Nicotinic receptors mediate stress-nicotine detrimental interplay via dopamine cells' activity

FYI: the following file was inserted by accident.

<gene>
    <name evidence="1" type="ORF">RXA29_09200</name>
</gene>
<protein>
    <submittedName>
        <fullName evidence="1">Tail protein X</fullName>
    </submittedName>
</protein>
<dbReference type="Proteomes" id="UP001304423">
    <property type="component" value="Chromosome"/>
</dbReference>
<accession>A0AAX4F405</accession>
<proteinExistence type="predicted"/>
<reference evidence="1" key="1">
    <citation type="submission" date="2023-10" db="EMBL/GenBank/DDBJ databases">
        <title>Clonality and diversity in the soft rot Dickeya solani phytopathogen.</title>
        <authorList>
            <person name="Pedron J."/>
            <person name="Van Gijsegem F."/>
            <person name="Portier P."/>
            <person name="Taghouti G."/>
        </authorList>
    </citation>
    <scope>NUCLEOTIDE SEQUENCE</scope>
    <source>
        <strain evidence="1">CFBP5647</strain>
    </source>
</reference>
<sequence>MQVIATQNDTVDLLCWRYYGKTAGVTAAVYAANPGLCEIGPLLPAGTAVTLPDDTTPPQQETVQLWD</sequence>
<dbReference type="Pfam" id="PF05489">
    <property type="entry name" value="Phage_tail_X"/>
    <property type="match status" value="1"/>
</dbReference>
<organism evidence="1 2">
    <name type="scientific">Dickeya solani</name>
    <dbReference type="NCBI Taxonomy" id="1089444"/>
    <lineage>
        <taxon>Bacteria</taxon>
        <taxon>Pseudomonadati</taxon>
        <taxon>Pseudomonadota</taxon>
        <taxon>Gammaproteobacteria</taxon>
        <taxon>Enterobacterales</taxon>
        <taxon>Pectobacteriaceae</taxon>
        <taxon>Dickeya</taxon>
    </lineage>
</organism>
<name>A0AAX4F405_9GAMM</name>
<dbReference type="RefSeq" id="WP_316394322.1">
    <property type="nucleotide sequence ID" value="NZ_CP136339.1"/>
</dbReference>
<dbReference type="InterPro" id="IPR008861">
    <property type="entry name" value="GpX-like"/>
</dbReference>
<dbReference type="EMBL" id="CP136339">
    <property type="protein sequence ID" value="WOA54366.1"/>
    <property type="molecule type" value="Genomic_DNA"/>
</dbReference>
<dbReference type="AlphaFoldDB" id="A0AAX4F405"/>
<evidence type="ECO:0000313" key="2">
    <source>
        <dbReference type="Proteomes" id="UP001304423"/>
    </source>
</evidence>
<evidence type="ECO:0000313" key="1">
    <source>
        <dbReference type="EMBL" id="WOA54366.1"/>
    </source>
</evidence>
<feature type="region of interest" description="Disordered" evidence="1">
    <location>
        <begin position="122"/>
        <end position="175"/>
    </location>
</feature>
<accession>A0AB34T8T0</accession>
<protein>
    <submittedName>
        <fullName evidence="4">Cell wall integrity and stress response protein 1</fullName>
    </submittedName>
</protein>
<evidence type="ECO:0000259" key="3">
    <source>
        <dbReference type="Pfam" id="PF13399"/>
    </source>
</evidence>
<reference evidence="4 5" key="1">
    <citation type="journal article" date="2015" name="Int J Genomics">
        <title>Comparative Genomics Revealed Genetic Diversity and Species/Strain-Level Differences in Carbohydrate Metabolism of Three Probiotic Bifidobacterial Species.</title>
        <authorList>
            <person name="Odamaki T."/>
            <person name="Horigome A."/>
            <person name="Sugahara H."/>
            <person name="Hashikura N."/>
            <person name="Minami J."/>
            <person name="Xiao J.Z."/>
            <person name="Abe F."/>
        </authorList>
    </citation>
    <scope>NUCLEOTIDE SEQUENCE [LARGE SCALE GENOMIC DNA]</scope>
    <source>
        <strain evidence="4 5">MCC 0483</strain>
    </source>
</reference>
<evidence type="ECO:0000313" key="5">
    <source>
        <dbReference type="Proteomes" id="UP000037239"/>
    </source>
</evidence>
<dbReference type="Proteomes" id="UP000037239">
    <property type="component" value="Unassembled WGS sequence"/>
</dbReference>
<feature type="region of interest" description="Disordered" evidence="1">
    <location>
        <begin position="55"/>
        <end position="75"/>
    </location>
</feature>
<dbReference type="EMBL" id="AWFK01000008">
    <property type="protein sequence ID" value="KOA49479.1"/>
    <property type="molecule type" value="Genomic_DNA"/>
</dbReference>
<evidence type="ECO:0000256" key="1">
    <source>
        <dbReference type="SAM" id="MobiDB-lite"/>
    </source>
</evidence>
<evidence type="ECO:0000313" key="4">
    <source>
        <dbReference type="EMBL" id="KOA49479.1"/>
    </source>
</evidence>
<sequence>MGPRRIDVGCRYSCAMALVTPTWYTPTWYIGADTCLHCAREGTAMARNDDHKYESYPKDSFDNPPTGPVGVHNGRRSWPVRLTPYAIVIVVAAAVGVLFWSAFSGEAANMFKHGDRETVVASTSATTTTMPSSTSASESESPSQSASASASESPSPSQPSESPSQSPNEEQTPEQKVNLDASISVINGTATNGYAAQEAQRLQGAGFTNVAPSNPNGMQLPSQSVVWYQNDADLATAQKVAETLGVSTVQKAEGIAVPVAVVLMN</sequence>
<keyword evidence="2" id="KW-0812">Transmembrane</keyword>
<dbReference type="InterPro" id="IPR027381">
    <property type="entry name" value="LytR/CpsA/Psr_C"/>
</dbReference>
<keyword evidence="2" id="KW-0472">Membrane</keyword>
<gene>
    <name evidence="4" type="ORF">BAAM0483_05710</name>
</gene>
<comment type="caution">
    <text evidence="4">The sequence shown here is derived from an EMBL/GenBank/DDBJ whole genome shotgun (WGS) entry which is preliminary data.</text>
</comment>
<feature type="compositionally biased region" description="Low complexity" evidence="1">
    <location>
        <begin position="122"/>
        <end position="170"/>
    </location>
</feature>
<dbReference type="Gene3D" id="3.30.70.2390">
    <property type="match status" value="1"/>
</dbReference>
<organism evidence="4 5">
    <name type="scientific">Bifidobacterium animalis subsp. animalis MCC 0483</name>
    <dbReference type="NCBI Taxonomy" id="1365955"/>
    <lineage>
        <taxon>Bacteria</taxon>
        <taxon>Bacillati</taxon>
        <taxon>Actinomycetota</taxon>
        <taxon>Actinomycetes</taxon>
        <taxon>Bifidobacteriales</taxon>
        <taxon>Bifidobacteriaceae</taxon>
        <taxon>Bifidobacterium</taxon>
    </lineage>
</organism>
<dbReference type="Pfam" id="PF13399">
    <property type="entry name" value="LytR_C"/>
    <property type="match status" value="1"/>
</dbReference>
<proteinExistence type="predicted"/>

Epidemiological studies report strong association between mood disorders and tobacco addiction. This high comorbidity requires adequate treatment but the underlying mechanisms are unknown. We demonstrate that nicotine exposure, independent of drug withdrawal effects, increases stress sensitivity, a major risk factor in mood disorders. Nicotine and stress concur to induce long-lasting cellular adaptations within the dopamine (DA) system. This interplay is underpinned by marked remodeling of nicotinic systems, causing increased ventral tegmental area (VTA) DA neurons' activity and stress-related behaviors, such as social aversion. Blocking β2 or α7 nicotinic acetylcholine receptors (nAChRs) prevents, respectively, the development and the expression of social stress-induced neuroadaptations; conversely, facilitating α7 nAChRs activation specifically in the VTA promotes stress-induced cellular and behavioral maladaptations. Our work unravels a complex nicotine-stress bidirectional interplay and identifies α7 nAChRs as a promising therapeutic target for stress-related psychiatric disorders.